The second is the pledge the government of Rwanda made at the ninth session Forum on Forests around tackling poverty in ‘forest communities’ with a 25-year plan to tackle ecosystem degradation and improve rural livelihoods. What is significant about the Rwandese concept is its dual objective of saving the forests and also the ‘forest communities’. For the environmentalists forests are simply biomass that on the one hand provide fuel and on the other hand carbon dioxide absorbing ‘lungs’ as a counter against global warming. But besides the forests there are also forest dwellers. The challenge is to save the forests and the forest communities; the people as well as the environment. Those who are sensitive to the welfare needs of the people within African governments and African parliaments must support people’s movements that take on this dual challenge. One example of this is the ROPPA (Network of Farmers' and Agricultural Producers' Organisations of West Africa) which coordinates and strengthens a number of rural women's associations working towards saving the communities as well as the environment.
FROM COP-17 TO RIO+20 AND BEYOND
My second point is of more immediate concern. There are only five months left from now to the COP-17 in November 2011, and less than a year to the Rio+20 (the United Nations Conference on Sustainable Development (UNCSD)) that will take place from 14–16 May 2012 in Brazil. In this short period, African governments and activist civil society organisations might draw lessons from the 2009 COP-15 in Copenhagen and the 2010 COP-16 in Cancun. Both these conferences were followed by widespread dissatisfaction on the part of those that are striving to save the environment as well as the communities that live off what nature provides them for their sustenance without these being expropriated by global corporations and commodity speculators.
For the purposes of this conference, I wish to focus on just one lesson. And this is that Africa needs to be wary of the use of finance (or the so-called ‘development aid’) by the industrialised countries (ICs) to divide and rule the developing countries (DCs). Globally, if there is a near-clear North–South divide, it is on the question of climate change. Until the 1990s most scientific research and diplomatic negotiations on global warming focused on emission mitigation. The language of adaptation first emerged at the Kyoto Protocol in 1997 as a result primarily of pressure from the DCs. The UNFCCC, which hitherto had focused on mitigation, now recognises the significance of adaptation and the historical responsibility of the ICs to compensate the DCs for the damage they have caused to the environment during their period of industrialisation. This historical responsibility is reflected in the UNFCCC’s treaty provisions that oblige ICs to provide new and additional financial flows (as well as technology transfers) to the DCs to support the latter’s costs for implementing the UNFCCC and to undertake climate adaptation. The Kyoto Protocol endorsed this principle by placing these two categories of nations with common but differentiated responsibilities in, respectively, Annex 1 and Annex 2 categories.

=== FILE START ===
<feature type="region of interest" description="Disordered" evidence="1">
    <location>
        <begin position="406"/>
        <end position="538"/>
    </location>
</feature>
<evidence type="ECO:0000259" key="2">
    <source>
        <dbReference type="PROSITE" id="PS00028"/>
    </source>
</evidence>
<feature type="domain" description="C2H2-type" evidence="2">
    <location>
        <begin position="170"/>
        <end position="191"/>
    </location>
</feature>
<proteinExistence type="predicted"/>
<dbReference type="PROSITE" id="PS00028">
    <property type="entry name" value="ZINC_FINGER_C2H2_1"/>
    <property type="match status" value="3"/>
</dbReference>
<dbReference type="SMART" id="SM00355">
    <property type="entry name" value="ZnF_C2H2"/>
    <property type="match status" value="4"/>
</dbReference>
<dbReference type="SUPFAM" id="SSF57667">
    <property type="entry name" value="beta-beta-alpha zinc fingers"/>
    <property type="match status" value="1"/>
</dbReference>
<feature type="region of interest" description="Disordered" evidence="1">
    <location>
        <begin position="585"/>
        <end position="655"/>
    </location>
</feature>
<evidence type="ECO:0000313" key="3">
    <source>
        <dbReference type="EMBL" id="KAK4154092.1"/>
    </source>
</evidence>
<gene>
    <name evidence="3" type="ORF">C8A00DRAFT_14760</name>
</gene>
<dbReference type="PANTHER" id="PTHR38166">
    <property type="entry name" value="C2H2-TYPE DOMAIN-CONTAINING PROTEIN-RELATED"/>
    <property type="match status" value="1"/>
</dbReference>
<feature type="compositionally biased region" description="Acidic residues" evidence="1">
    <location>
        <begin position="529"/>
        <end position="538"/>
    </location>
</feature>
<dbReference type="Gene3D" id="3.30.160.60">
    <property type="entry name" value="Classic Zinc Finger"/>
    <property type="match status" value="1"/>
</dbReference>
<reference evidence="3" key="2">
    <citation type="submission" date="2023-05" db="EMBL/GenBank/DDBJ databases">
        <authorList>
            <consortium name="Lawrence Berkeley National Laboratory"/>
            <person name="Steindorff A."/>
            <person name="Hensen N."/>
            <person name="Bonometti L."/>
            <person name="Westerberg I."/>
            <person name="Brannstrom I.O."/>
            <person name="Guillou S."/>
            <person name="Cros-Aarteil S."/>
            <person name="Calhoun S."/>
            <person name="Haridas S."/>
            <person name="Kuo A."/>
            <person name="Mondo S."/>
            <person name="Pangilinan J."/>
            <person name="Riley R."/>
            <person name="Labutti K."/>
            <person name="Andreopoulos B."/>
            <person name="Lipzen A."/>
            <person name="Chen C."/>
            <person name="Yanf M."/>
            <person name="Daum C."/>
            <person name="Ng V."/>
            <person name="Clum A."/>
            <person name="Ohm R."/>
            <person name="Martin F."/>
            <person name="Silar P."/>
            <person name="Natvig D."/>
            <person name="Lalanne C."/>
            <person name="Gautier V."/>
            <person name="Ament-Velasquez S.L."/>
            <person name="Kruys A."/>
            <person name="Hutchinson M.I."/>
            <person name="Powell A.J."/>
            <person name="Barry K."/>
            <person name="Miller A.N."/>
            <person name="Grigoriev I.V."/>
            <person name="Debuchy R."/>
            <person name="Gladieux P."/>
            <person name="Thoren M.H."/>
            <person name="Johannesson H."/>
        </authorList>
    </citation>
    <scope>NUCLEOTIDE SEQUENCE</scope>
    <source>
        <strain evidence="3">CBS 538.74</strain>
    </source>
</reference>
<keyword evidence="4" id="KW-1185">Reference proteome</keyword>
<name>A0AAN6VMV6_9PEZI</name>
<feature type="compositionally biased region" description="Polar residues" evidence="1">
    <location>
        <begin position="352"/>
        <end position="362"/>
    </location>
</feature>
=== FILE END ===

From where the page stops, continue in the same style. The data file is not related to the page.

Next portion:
At the international level African countries are members of the Group of 77 and China (G77+China), which forms the primary negotiating group for the developing countries in climate change negotiations. This group also includes members of the Organisation of Petroleum Exporting Countries (OPEC). With such a differentiated group, it is natural that there should be differences among them on their concerns and priorities. The ICs take advantage of these differences in order to ‘divide and dictate’ to the DCs the terms of the climate change negotiations. What makes Africa vulnerable is its dependence on the West for the so-called ‘development aid’ and ‘technical experts’.
One significant illustration of this is the manner in which the industrialised West has used money and ‘technical assistance’ as a means of ensuring an outcome at COP-16 in Cancun after they had failed to do so at COP-15. Europe and the US mounted a coordinated offensive to break the ranks of the countries of the South. Some of this was quite overt and open, for example, through the use of ‘development aid’ and other financial incentives. Others were covert and secretive, such as the use of US spy network – exposed, partially, by WikiLeaks (see Pambazuka issue 510, Dec 2010).
The biggest ‘bribe’ is the US$100 billion per year in finance for adaptation and low-carbon development to poorer nations by 2020. This is just pie in the sky. Africa should not hanker after it, for even if it materialises, it would be so firmly ring-fenced with ‘conditionalities’ as to auction away the sovereignty of African nations at the altar of ‘green capitalism’ or ‘good governance’. In early 2011, for example, the US withheld about US$350 million grant to improve the energy sector to be disbursed to Malawi through the Millennium Challenge Corporation (MCC) on the grounds that Malawi had failed to observe governance and human rights issues. As for the annual fund of US$100 billion, the certainty that it will be similarly ring-fenced is the fact that it will be administered by the World Bank.